2. Simple question, do you have any faq, Or any posts on how to do a OU/GPO planning in a new work Environment?
    With this i mean what policies you should have for which groups, and such stuff as name policies etc.

  3. I had this very same question in an exam –> It wasn’t explained by the instructor–> had I read this, I’d have fully nailed it…

  4. “The GPO with the lowest link order will be processed last – in other words the GPO with a link order of 1 has the highest precedence, followed by link order 2, etc.”

    At first sight, that sounds incorrect.

    I would say “The GPO with the smallest link order will be processed last – in other words the GPO with a link order of 1 has the highest precedence, followed by link order 2, etc. As if the GPOs are executed from the bottom to the top of the list”.

    And you might want to spend a few lines on putting computer GPOs below or above user GPOs when it comes to performance optimisations.

    • I’d say the original statement is fine as is. The policy with the lowest link order value is processed last and therefore has the greatest precedence. It clearly notes as much in the following the dash when it is clearly stated what precedence each link order value has. This precedence is actually to due a given policy being applied after any and all policies that have a higher link order value than it.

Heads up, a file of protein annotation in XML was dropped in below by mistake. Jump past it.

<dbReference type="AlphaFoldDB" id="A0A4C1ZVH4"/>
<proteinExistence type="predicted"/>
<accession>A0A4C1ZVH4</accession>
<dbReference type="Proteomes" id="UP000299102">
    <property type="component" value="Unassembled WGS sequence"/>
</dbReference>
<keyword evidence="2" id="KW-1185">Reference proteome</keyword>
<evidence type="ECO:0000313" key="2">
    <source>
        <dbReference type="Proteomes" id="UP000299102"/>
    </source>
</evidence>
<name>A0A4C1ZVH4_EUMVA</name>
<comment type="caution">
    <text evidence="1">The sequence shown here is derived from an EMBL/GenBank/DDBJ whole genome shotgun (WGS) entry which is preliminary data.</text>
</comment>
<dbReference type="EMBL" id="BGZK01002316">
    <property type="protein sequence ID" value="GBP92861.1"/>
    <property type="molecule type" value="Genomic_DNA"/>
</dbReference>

I don’t see people mistaking the lowest (i.e. least) link order value with “physically” lowest policy on the list either because you can easily change how the listing is sorted based on the value of any of the columns given (in either ascending or descending order) but that resorting isn’t going to effect the order in which the policies are applied.

      For the record, the main reason the policies get applied are in order from highest to lowest link value because it’s simpler to have configuration values be overwritten by policies with higher precedence than to go in the opposite order and for the program responsible for applying policy to have to “remember” if a given setting has already been defined by policy or not. However, if you were instead trying to figure out how a specific setting would be configured set based on the group policies applied to a given user, you’d actually want to start at the policy with lowest link value and proceed to the next greater one until you found one that defined that setting as that policy’s defined setting is the only one that matters.

  5. […] Group Policy link order dictates which Group Policy “wins” in the event of conflicting, non-merging policies. Imagine you have two “Password Policy” GPOs: one that requires users to change their password every 30 days, and one that requires users to change their password every 60 days. Whichever policy is higher in the precedence order is the policy that will “win”. The group policy client enforces this “win” condition by processing policies in reverse order of precedence, so the highest precedence policy is processed last, and “wins”. Luckily, you don’t need to worry about this for almost every abuse primitive. For more information, check out this blog post. […]

  6. Very good explanation thank you Naz. Not sure what kmeuleman is talking about. At first glance it’s very clear actually